As part of its Q3 interim report, publisher Paradox Interactive has offered an update on the beleaguered Vampire: The Masquerade – Bloodlines 2, saying it’s “happy with the progress” being made by the game’s still unknown new developer, but that it won’t be in a position to provide an updated release date for “quite some time”.
Back in October, Paradox CEO Fredrik Wester admitted the publisher had almost scrapped Bloodlines 2 completely after its incredibly troubled development, which has seen the project hit with multiple delays and other controversies since its announcement back in 2019 – a sequence of events that ultimately lead to original developer Hardsuit Labs being removed from the project earlier this year.
Wester also confirmed Bloodlines 2 was now in the hands of a “very reputable and talented” new developer and that the studio had “high hopes” the title would “be a good game that meets our players’ desires.” One thing Wester did not share, however, was the new developer’s name, and Paradox has now confirmed that secrecy will remain in place for the foreseeable future.
In a live Q&A that followed the release of Paradox’s Q3 interim report (as spotted by PC Gamer), CFO Alexander Bricca explained, “We prefer to give the studio a situation where they can focus fully on the game development and not having to address fans reaching out to them. So therefore we have so far not disclosed the name of the studio and we are very happy to keep it that way for still some time.”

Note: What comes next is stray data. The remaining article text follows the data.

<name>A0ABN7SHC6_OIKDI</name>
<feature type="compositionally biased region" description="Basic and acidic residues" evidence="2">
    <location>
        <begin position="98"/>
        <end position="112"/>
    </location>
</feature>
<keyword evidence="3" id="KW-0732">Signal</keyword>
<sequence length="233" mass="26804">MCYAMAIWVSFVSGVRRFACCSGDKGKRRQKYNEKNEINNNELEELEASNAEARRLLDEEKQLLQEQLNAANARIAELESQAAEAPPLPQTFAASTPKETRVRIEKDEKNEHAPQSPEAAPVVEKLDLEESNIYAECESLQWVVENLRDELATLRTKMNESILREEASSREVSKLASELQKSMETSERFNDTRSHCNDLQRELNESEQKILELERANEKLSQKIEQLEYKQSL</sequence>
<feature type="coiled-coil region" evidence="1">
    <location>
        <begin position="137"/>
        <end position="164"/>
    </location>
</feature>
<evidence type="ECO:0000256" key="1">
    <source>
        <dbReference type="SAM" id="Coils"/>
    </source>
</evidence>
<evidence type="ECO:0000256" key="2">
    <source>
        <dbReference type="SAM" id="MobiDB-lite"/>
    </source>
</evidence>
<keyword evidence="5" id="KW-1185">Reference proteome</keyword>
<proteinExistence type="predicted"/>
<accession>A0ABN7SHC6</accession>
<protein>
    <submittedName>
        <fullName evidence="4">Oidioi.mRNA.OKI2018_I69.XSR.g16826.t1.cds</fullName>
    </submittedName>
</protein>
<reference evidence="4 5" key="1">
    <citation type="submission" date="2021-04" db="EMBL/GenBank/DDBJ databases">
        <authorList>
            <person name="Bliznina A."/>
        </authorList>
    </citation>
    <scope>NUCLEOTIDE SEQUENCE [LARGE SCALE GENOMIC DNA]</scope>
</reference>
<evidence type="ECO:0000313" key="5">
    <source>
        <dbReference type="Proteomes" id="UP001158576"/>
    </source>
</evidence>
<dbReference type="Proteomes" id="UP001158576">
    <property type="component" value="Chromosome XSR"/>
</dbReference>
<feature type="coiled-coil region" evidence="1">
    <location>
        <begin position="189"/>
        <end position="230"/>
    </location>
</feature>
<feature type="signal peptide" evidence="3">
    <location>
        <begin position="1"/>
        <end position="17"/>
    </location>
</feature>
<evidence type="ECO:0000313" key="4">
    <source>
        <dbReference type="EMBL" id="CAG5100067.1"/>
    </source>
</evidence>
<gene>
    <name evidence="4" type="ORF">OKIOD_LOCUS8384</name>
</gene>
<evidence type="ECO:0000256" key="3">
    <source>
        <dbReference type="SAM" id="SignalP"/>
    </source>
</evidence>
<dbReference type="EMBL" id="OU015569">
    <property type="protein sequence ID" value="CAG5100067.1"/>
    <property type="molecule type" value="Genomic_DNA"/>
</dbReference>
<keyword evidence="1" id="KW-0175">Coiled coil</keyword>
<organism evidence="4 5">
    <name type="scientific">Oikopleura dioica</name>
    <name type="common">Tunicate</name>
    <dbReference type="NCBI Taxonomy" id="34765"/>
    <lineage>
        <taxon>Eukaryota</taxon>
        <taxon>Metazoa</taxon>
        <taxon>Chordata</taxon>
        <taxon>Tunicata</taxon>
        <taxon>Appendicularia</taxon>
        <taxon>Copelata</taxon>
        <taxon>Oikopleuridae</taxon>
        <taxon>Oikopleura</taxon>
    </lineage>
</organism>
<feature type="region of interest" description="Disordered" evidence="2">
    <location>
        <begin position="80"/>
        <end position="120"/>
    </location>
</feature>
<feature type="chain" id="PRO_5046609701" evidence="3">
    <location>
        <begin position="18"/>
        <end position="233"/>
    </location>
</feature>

Despite the secrecy, Paradox says the new developer is “doing quite well and we are happy with the progress of the project now”. Unsurprisingly, however, the turmoil surrounding the development of Bloodlines 2 has had a dramatic impact on its launch timeline. Whereas Paradox was initially aiming to ship the game this year before booting Hardsuit off the project, it now says there is “still quite some time before we can start to talk about release dates.”
Away from the troubled development of Bloodlines 2, 2021 has been a challenging year for Paradox in other ways. In September, the publisher found itself mired in controversy when it was accused of fostering a culture of bullying and gender discrimination after a union-led employee survey revealed almost half of the 133 participating staff had experienced “mistreatment”, with the issues said to be “worst for women”.
Although Paradox pledged to conduct a “thorough audit” of its processes following the report, eyebrows were raised a week later when Wester publicly admitted to an incident of “inappropriate behaviour” towards another employee during a company wide conference in 2018. “This was something I immediately and sincerely apologised for in-person the following Monday in a process reviewed by HR,” Wester wrote.
Further damning allegations aimed at the studio surfaced earlier this month, when Swedish daily newspaper Svenska Dagbladet detailed a “culture of silence” within the company – a sentiment shared by Paradox employees Eurogamer has spoken to. In response to the report, Paradox said it had now hired an external and independent auditor to investigate its company culture, beginning with its employees based in Sweden.